Faced with progress in AI, the French are wondering about their professional future prospects

Faced with progress in AI, the French are wondering about their professional future prospects

Slowly but surely, artificial intelligence is establishing itself in the daily lives of employees. But the diffusion of this technology at work is a source of questions for most French people, according to a new survey from Indeed.

Two thirds of French people feel that the changes in work induced by the deployment of AI will lead to changes in their position as well as their role in the company in the next five years. In detail, 41% of working people in France believe that their role will change moderately, and 25% think it will change drastically.

French people who consider themselves prepared for change

But this transition, as drastic as it may be, does not seem to worry them too much. Nearly 60% of respondents are convinced that their employer will support them during this transition. Only 16% think that their superiors will not be able to support them in their professional development.

Regardless, the overwhelming majority of workers surveyed are confident in their ability to adapt in an “AI-esque” job market (85%). This is more than the world average (89%). It is interesting to note that the French even tend to consider themselves, as individuals, as the best prepared for the changes that will occur in the short term in their workplace.

But what changes are we talking about exactly? If we are to believe the respondents, artificial intelligence will make it possible to carry out certain professional tasks more quickly (62%) and to become more efficient in hiring new employees (60%). This technology will also help workers to further personalize their job description (45%) – a practice known as “job crafting” in management literature.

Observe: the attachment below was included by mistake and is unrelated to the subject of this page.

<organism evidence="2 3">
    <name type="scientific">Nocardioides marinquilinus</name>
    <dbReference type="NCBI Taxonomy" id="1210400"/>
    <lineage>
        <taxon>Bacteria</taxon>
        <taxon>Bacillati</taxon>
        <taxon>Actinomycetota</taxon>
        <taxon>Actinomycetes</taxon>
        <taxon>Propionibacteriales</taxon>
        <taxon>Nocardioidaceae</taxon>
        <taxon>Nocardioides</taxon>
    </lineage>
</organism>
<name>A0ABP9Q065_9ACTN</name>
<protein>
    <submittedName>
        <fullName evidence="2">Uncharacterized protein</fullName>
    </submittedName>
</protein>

A job-killing technology?

However, the French remain mixed about the real impact of artificial intelligence on their professional future. More than 40% of them believe that the increased use of technology in business will mainly benefit employers, and not their employees. In addition, 50% believe that the opportunities offered by AI will cause more jobs to disappear than they will create.

On this precise point, specialists are still divided. Some predict the disappearance of hundreds of millions of jobs around the world, while others believe that the various forms of artificial intelligence cannot replace employees. They often have to carry out dozens, even hundreds, of different tasks as part of their job. However, versatility is not the machine's strong point.

Enough to push Daron Acemoglu, professor of economics at the Massachusetts Institute of Technology in Boston, to express doubts about the supposed productivity gains that the large-scale deployment of artificial intelligence would allow. He states in an article, presented at the beginning of April at a conference in Brussels, that they would be less than 1% per year over the next ten years. If his estimates are correct, everything suggests that AI is not ready to kill jobs.

*This survey was conducted by YouGov, on behalf of Indeed, via an online survey from November 30 to December 21, 2023. 9,592 employees, 4,592 employers/managers and 2,487 HR decision-makers, employed full-time, responded or part-time in 11 countries, including France.